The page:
A 10-10-10 fertilizer (as suggested by OldManSmith) is a good option if you will not test your soil, but the best option is always to know your soil so you can properly supplement it. Good luck with the berries!
     
  5. mnmom

    mnmom Seeker Seeker

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    I would suggest looking at craigslist for someone who is giving away raspberry plants. Wild ones have very poor yields like oldmansmith said. Also look for someone with Llama manure. Its the best fertilizer I've found for berries. After transplanting water them very well. I don't usually suggest mulching around berries since mulch often can attract bugs, especially ants, who will devour your berries.
     
  6. Professur

    Professur Gold Member Gold Chaser

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    Just a word to the wise where raspberries are concerned ... they spread. And they're a royal pain in the ass. Berries are soft, so they're easy for bugs and birds to get there ahead of you, and if you're a day late, they're like trying to pick jam. Tug on one that's not quite ripe and 10 ripe ones that you haven't gotten yet fall off, and land down where you can't get at them. Whatever you do, keep them in narrow rows. If they manage to get a few plants deep, getting to those behind is like sticking your hand into a wasp nest.
     
  7. dogman

    dogman Seeker Seeker

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    Agree!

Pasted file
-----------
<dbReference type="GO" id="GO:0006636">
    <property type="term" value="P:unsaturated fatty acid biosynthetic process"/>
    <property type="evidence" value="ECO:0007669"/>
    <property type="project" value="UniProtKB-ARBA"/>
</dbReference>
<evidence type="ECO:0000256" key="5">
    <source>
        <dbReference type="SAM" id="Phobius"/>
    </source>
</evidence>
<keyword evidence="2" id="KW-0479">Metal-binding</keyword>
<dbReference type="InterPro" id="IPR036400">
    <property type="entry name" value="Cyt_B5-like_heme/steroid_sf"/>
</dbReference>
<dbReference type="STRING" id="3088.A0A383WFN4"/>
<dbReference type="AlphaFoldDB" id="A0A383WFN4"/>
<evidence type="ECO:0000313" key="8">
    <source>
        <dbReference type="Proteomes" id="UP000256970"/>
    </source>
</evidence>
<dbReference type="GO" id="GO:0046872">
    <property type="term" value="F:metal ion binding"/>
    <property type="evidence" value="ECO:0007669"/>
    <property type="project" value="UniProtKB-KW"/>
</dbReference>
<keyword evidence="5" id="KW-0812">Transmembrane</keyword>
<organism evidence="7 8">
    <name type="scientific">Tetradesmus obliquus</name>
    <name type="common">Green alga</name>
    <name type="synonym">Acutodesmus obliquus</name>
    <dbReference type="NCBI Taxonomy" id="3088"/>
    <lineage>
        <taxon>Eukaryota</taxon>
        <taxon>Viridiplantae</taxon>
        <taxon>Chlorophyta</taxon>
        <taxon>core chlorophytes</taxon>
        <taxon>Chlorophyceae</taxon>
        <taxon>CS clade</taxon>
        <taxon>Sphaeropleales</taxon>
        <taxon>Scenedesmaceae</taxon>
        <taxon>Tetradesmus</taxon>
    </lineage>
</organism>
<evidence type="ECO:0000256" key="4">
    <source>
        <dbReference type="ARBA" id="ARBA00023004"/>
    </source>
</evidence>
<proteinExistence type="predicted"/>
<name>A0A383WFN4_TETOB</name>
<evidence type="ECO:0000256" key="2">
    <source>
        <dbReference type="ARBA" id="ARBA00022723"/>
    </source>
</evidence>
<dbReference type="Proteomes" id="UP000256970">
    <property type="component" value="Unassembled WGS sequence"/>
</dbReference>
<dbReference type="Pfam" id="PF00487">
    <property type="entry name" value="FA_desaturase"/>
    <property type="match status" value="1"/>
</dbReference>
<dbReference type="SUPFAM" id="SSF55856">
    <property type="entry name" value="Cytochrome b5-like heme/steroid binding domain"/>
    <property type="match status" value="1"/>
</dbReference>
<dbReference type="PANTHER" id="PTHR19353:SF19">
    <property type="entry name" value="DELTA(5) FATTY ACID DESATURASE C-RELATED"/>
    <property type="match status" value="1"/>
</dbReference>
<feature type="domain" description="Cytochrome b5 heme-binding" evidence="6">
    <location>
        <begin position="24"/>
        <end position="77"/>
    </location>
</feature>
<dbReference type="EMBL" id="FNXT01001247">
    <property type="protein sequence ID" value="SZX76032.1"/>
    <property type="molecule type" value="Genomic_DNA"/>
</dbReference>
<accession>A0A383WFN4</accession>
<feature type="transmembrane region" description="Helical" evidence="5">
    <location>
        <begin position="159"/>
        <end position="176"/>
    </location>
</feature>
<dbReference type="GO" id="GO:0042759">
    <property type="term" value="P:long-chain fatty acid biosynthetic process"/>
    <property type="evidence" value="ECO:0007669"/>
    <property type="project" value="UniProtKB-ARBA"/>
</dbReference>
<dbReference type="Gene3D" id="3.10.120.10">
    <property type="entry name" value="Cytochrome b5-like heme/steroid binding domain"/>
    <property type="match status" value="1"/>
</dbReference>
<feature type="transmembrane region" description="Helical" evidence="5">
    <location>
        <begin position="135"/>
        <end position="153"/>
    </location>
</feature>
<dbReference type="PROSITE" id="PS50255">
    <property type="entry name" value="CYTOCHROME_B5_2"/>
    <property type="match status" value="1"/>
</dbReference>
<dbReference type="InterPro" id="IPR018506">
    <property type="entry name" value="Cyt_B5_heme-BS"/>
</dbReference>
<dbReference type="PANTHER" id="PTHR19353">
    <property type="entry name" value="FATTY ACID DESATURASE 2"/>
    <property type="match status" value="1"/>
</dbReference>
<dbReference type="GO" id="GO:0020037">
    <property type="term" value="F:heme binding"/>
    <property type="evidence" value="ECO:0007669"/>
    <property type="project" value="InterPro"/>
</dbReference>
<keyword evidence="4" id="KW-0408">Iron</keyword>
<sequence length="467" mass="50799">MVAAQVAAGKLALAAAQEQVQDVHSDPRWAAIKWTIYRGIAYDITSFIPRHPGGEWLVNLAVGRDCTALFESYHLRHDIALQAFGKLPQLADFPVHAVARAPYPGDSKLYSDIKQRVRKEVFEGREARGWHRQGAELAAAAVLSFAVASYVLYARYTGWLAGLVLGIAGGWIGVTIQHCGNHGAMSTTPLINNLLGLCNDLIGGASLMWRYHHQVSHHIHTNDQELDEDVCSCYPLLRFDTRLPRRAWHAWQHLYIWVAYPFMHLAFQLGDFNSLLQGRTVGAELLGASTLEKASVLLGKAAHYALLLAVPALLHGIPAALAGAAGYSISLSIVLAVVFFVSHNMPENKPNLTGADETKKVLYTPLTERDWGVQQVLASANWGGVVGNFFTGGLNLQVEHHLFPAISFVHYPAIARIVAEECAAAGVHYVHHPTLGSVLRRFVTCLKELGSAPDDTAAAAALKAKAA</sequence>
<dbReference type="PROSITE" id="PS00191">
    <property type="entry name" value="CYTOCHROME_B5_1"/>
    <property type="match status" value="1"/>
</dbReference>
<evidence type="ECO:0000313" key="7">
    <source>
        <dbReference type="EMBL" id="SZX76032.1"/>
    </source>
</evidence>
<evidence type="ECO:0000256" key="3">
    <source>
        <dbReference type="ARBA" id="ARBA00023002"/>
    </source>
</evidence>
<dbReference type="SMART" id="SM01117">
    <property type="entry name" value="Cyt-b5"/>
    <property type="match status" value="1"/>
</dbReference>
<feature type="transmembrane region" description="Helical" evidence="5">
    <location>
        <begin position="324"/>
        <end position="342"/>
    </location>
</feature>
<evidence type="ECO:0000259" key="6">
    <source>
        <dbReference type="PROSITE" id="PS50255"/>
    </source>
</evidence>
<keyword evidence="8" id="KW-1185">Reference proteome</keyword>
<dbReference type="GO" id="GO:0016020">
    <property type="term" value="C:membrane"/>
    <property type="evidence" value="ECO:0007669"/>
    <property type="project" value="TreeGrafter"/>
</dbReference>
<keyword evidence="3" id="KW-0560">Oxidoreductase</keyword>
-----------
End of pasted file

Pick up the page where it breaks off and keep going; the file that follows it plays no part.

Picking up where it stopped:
Had an old friend that grew black/raspberries and he did it two ways, one is along privacy fence lines and trained the plants to grow up and along the fence tying the runners to nails in the wall. The other way was to use stakes and chicken wire and make rows that he trained the plants to grow up and not sideways.

    Very easy to pick the berries without your hands turning into pincushions. (Mostly)!
     
  8. Nickelless

    Nickelless If coffee is gold, I own Fort Knox Midas Member

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    I've had trouble getting plants from local nurseries--not sure if it's an abundance of demand or a lack of supply, or both--which is why I thought that transplanting these bushes would be the next best thing. I figure it's better than no bushes at all.

    Just curious, what happens if I don't trim the bushes down after I plant them? And is there anything else I SHOULDN'T do when/after planting them?
     
  9. dogman

    dogman Seeker Seeker

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    As with most cases of transplanting, when you dig the plant up, you leave alot of the root system behind. The logic of trimming back is to compensate for that because the plant root system needs to adapt to the new location and grow new roots. Trimming back the plant helps keep the overall strain/shock down and less plant for the damaged roots to try and support.